Posted by: Paul Jenkins | March 23, 2008

I am a tiger lily – hear me ROAR!

If I hear one more person refer to himself as a budding PR professional I’m going to be sick. How about aspiring PR professional? PR professional in basic training? Or, pubescent PR professional instead? I demand more creativity, blossoming students.

And to the word bud – yes you, occasional adjective and frequent noun – meet me at the bike rack in five minutes. I’m going to throw haymakers in your general direction.

Adjective bud doesn’t describe the growth of my communication education antlers, nor my newly ivory tusked PR skills – at best it forms a middle class description of marijuana or shapes the name of Rudy’s neighbourhood friend on the Cosby Show.

Around this time last year I was in the midst of applying for the studies I hope to complete next week. I applied for graduate certificate programs alternately titled corporate communications, public relations or corporate communications and public relations at five Ontario colleges: Centennial, Fanshawe, Humber, Seneca and Sheridan.

I chose to attend Centennial College – not for the obvious reason that it once schooled fictional Joey Jeremiah, Dereck “Wheels” Wheeler and dreamy Caitlin Ryan, but because its online brand, both in tone and content, reflected the qualities of an education I wanted to obtain.

As an aside, I think Centennial’s Centre for Creative Communications should better celebrate its televised legacy. I propose replacing its current moniker, “the Centre,” with the more historical “Degrassi College.”

Centennial’s online brand communicated an ambitious learning environment. One without pretension – one that was open to the affects of our digital revolution, yet still grounded in the traditions of the communications profession.

I accepted Centennial’s offer of admission while living and teaching in Sarajevo, Bosnia-Herzegovina. As such, I did so based solely on its digital submissions – the only information available to me six time zones away.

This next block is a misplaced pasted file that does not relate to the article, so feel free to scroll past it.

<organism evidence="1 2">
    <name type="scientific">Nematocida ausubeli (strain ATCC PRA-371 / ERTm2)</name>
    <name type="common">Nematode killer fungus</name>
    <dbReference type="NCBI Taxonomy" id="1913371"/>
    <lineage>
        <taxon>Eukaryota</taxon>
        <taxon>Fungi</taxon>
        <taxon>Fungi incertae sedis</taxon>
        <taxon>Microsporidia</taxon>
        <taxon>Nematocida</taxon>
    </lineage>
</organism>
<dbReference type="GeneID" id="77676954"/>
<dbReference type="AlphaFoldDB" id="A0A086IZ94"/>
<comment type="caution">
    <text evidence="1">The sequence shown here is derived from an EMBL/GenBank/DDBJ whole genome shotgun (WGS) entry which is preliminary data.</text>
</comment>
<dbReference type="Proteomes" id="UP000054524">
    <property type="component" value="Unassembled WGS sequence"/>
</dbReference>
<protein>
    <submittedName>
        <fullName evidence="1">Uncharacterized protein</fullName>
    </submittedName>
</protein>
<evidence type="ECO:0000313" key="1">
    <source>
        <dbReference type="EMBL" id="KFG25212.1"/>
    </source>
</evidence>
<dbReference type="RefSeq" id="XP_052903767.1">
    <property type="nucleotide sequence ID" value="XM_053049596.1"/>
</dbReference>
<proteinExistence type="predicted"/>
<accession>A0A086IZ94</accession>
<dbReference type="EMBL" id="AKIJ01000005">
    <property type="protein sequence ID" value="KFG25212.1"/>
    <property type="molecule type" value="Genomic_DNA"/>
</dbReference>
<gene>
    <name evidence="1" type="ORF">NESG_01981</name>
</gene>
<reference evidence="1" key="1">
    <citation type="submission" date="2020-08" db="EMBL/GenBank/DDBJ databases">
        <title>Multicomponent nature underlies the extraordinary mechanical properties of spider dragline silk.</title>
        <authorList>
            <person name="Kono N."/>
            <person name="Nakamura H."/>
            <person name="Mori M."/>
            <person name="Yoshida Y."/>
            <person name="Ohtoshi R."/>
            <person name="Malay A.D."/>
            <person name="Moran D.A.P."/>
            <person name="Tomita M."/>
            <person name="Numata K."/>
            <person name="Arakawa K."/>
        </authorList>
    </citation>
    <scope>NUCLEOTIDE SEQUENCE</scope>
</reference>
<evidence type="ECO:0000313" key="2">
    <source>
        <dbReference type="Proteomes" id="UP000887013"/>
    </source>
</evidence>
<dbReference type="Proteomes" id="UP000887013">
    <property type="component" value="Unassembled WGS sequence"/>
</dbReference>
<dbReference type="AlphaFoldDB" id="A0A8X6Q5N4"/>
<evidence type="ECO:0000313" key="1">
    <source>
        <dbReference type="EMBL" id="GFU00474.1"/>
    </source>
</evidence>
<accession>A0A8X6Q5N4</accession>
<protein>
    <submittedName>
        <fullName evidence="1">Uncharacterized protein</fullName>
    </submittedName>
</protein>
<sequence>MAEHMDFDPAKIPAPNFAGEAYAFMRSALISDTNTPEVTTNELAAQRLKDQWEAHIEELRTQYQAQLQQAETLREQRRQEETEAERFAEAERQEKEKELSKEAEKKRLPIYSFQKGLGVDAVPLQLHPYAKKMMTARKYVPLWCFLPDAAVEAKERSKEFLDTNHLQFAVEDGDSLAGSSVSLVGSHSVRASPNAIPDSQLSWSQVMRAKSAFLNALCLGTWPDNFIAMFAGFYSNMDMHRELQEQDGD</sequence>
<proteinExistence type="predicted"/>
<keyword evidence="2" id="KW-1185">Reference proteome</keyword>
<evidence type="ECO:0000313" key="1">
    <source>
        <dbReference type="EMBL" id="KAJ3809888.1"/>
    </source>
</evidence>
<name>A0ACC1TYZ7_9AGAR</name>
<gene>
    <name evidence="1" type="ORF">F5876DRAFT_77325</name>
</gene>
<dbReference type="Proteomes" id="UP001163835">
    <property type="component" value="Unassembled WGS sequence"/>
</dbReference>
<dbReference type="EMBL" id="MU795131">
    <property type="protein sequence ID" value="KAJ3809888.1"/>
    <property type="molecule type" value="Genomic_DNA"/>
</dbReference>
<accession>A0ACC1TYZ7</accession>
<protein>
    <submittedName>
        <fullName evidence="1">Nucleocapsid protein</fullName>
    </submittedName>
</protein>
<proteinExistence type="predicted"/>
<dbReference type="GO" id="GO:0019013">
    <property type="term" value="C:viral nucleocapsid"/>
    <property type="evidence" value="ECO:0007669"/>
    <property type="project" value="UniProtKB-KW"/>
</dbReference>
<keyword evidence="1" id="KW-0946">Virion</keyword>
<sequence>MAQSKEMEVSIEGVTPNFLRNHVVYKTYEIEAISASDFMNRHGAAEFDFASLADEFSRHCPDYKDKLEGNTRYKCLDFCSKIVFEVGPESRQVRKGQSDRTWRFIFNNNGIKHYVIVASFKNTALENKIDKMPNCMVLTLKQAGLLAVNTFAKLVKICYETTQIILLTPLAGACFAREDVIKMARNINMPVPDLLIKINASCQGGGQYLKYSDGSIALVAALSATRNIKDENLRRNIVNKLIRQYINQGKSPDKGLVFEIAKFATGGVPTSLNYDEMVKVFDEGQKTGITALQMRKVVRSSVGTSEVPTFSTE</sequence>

I explored static descriptions of the program’s curriculum and an agenda of a typical school day. I read form answers and when that advice was insufficient, received personal responses to e-mailed questions I had.

The application process itself was easily facilitated by its use of online tools. In effect, I said yes to Centennial’s invitation as much for the ease of the application process as the program itself.

To be fair, with the exception of Humber, all schools met my basic expectations of both static (unsymmetrical) and personalized (symmetrical) communication – allowing me to thoroughly evaluate the merits of the individual programs.

My application story is hardly unique. There are plenty of prospective students who are determining the direction of their academic careers based solely on a school’s digital communications.

What role, if any, is left for traditional advertising in influencing prospective student opinion? Why do students choose certain programs over others? certain schools over others? Are we searching for an education that meets predetermined stipulations? Or, are we moulding ourselves to fit programs that are already available?